Friday, 11 May 2012

Behind Your Mask

After first seeing the film "The Elephant Man," I was moved to write a song for Joseph (who was called "John" in the film and Broadway play of the same name.) I was haunted by the idea of a living, suffering being with a gentle soul and longing for human contact, forced to wear a concealing mask whenever he was in public. You might say he spent his life behind a mask, until Frederick Treves brought him to the London Hospital and introduced him to society.

Even then, Joseph could only go outside at night, concealed in his iconic hat, mask and cloak. When he went to Drury Lane Theater, he needed to be shielded from the public gaze. That required elaborate arrangements --smuggling him into the theater by the royal entrance and seating him in a private box behind three nurses in evening dress.

Visits to the countryside required more elaborate preparation. Joseph was conveyed in a cab with drawn blinds to a second-class railway car on a separate siding from the main train. He boarded there and then the car was coupled to the rear of the train for his journey to Northamptonshire, for a wonderful holiday on a private estate owned by Lady Louisa Knightley. Only then could he roam freely in the woods by daylight, savoring the fresh breeze and warm sunlight, the sights and sounds of animals and brooks. He wrote excited letters to Treves and other friends, pressing flowers and leaves between the pages. Those three extended holidays gave him a taste of freedom the rest of us take for granted.

In my work at an elder home, I am reminded of Joseph. The residents, some of whom are unsightly and frozen in wheelchairs, don't wear actual masks, but their mental state keeps them confused and foggy most of the time. They are like living statues. Yet if you sit face to face, touch their hands and speak their names, they respond, often quite eloquently. As with Joseph, people underestimate how much these elders understand, think, and feel. I wish I could spend hours with each one of them as Treves did with Joseph, drawing them out and encouraging them to express their thoughts, but the busy schedule only allows for a few brief moments with each person.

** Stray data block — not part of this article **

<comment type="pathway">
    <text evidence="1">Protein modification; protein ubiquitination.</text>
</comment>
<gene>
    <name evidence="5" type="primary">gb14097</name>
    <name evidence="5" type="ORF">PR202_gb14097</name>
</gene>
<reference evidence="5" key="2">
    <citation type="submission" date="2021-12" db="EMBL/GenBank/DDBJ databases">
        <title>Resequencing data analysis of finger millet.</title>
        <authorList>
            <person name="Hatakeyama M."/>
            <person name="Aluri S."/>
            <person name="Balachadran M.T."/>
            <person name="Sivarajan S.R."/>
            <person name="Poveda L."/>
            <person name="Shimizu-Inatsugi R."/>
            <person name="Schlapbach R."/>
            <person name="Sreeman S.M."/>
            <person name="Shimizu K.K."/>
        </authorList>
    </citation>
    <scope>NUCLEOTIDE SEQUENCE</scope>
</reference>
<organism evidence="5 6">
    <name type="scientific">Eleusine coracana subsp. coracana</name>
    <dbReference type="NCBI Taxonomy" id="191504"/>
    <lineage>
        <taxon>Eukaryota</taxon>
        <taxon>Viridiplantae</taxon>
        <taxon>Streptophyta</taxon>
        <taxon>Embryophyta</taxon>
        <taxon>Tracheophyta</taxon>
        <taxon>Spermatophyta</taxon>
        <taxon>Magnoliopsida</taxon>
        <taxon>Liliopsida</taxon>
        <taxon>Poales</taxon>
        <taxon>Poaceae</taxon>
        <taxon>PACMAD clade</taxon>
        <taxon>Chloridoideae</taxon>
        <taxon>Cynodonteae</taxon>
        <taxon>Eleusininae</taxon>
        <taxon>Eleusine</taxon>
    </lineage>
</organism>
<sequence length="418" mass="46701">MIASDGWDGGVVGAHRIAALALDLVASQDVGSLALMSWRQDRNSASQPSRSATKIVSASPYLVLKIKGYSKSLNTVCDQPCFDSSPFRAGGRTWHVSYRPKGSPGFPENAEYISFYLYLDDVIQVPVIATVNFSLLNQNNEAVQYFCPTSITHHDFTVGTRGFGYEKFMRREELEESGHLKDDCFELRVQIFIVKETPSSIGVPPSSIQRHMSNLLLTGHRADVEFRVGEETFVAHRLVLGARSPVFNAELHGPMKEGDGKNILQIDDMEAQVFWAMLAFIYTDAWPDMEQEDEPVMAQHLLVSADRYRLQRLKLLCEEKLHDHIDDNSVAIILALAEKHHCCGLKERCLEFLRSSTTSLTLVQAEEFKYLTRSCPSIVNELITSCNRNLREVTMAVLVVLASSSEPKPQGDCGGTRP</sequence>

A few years back, the celebrated neurologist, Oliver Sacks, wrote a book which was made into a film, called "Awakenings," about his patients with equine encephalopathy - many of them had spent decades in a frozen trance. The use of L-dopa seemed to miraculously bring them back "to life," but they were convinced it was still the roaring twenties. People emerged as individuals with passions and memories - for a short time anyway. The drug had mixed success and some had to be taken off it. But the point of the film and this long blog is to reflect on how many people live behind some kind of mask, real or metaphorical. It only takes the human touch and a moment of contact to awaken them.

BEHIND YOUR MASK (for Joseph Merrick)

I saw a photograph of you the other day

Far beyond my strangest dreams

A sidehow of the age, a showpiece on an English stage

where horror mixed with love like a bitter wine.

Behind your mask you were a dreamer

A suffering heart

Behind your mask, you had the courage to be a man

And I wish I could have known you

I wish that I could have seen behind your mask

where you lived and dreamed.

I heard the story of your life the other day

Far beyond my strangest dreams.

Building a cathedral in your room, lonely man

Living with your poetry and portraits of fine ladies

You longed to be the hero of their hearts

Behind your mask, you were a dreamer.

M Siu Wai Stroshane c 1982